REPORTER: Is being patriotic to your homeland un-Australian?

DJ: No. Our political beliefs may be different, but we think that’s OK. In Australia they say you’re free to speak and believe what you want, but as soon as you believe something else, you are ostracized in the community. You’re not “one of us”.

We Croatians have always wanted independence.

REPORTER: What do you think about the ethnic violence at last week’s game?

DJ: That wasn’t really ethnic violence. It was two teams, competing against each other at the top of the table, playing against each other when they hadn’t faced each other for a long time. I think that precipitated it and then there was a bunch of drunks who got into a mob mentality and then that got the police involved.

INTERVIEW 2 Ante Svacic

REPORTER: Why are you so passionate about Capital City Serbia?

AS: I am proud of who I am and what I am. I think it is better to be passionate about something rather than just go with the flow. Australia, especially mainstream society, doesn’t accept anyone being proud of their heritage.

REPORTER: Isn’t multiculturalism about people getting along no matter where they have come from and becoming Australian?

AS: Multiculturalism is not about acceptance, it is about ethnic minorities tolerating mainstream society and blending into that. That’s the mainstream version of multiculturalism but not many people accept that. I am one of 100,000 second-generation Serbian-Australians and I am proud of that.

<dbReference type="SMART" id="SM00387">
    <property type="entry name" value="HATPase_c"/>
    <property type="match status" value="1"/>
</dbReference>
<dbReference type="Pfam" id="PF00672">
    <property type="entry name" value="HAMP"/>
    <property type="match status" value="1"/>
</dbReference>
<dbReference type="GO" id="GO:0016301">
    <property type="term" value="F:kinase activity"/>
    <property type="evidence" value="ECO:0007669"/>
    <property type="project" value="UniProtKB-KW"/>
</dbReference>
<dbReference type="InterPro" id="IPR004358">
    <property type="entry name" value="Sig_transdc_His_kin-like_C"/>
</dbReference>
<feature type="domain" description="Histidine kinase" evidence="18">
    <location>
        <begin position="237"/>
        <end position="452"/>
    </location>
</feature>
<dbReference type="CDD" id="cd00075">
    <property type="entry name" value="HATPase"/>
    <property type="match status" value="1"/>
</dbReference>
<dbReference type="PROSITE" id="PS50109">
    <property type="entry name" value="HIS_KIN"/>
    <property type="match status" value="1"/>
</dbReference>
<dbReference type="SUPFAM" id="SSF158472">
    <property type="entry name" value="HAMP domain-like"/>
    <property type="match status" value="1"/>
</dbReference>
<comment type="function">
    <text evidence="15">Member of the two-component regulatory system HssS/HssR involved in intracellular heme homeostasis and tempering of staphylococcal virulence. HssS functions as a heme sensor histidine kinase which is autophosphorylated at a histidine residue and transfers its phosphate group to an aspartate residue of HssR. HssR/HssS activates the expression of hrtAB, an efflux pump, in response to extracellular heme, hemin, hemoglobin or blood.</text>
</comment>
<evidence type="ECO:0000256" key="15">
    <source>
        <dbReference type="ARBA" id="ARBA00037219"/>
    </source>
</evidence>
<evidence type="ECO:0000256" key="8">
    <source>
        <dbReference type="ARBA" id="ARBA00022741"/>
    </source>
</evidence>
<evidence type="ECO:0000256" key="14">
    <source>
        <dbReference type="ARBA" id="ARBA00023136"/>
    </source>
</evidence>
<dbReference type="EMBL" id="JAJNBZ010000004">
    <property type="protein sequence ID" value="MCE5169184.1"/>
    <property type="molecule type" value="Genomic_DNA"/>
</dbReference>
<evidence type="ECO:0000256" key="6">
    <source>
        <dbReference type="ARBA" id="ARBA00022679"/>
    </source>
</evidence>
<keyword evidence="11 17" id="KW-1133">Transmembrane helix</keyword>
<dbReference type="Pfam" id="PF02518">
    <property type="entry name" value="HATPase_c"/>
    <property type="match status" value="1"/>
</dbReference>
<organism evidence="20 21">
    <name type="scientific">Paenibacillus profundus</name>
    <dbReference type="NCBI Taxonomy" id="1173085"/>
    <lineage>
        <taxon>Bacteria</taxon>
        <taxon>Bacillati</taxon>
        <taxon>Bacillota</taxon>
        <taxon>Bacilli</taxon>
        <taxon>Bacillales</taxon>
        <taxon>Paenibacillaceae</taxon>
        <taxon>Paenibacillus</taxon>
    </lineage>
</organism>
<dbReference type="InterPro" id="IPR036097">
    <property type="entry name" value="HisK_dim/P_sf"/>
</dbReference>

REPORTER: What do you say to claims that sporting violence is ethnic-based?

AS: We have elements within our community that embarrass us. They go there with their bravado, thinking they have something to prove, and they bring up old traditions which they have never been part of. It causes problems for both clubs.

REPORTER: What about the game last week?
AS: Those guys aren’t our fans, they aren’t even members of our club. I’ve only seen them at the two games against Croatia and they’ve used that as a forum for some political statement that has nothing to do with us.

REPORTER: Do you think that sort of behaviour is un-Australian?

AS: Bagging the other team? What about mainstream Australia’s attitude to sporting rivalry? Aren’t Aussies supposed to be the world’s best sledgers? Why are we targeted?

REPORTER: Do you think your group is targeted by media?

AS: Of course it is. But then I think to myself, in light of the negative views the media presents, and I am more determined to show the world how proud I am to have come from where I have come from.

INTERVIEW 3 Sgt. Edward Babir

REPORTER: What can you tell me about ethnic sporting violence in the local area?

EB: The incidents you refer to are the subject of a number of concurrent investigations by NSW Police and Soccer NSW.

REPORTER: What about the most recent matter?

EB: NSW Police is investigating the crowd behaviour on the day, has already charged a number of individuals with criminal offences. We are continuing to pursue other lines of investigation.

REPORTER: Why do you think there is violence at soccer matches?

EB: I think the media shares part of the blame. The reporting almost promotes sport as a venue for ethnic discord.